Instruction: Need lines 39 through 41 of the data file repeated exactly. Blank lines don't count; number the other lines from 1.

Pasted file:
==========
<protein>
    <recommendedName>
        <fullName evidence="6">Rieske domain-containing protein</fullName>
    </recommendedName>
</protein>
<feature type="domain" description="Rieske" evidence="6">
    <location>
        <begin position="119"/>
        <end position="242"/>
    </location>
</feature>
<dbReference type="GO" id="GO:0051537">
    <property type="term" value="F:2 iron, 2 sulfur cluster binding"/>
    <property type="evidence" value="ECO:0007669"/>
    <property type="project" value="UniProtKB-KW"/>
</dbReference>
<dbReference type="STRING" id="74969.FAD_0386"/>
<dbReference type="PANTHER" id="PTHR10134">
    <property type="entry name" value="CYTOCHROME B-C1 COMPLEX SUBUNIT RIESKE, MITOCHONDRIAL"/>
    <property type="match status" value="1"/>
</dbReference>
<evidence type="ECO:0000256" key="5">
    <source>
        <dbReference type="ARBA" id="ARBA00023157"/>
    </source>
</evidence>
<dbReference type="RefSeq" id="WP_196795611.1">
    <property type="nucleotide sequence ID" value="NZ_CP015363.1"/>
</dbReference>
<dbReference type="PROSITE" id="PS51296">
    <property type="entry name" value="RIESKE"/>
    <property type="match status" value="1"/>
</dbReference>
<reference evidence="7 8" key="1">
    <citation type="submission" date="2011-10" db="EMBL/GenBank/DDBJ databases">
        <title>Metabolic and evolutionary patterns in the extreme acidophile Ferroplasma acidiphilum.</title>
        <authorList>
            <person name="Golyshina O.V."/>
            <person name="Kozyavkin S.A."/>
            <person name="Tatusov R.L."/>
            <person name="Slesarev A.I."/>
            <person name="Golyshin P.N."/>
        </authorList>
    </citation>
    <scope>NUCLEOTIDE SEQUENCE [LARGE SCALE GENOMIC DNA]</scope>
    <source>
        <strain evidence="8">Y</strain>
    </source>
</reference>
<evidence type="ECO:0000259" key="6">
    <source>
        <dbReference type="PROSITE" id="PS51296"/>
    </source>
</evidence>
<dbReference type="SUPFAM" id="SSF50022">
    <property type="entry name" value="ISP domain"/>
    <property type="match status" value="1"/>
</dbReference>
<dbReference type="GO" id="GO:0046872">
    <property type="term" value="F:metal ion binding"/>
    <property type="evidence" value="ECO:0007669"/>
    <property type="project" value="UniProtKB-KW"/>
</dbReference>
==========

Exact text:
            <person name="Kozyavkin S.A."/>
            <person name="Tatusov R.L."/>
            <person name="Slesarev A.I."/>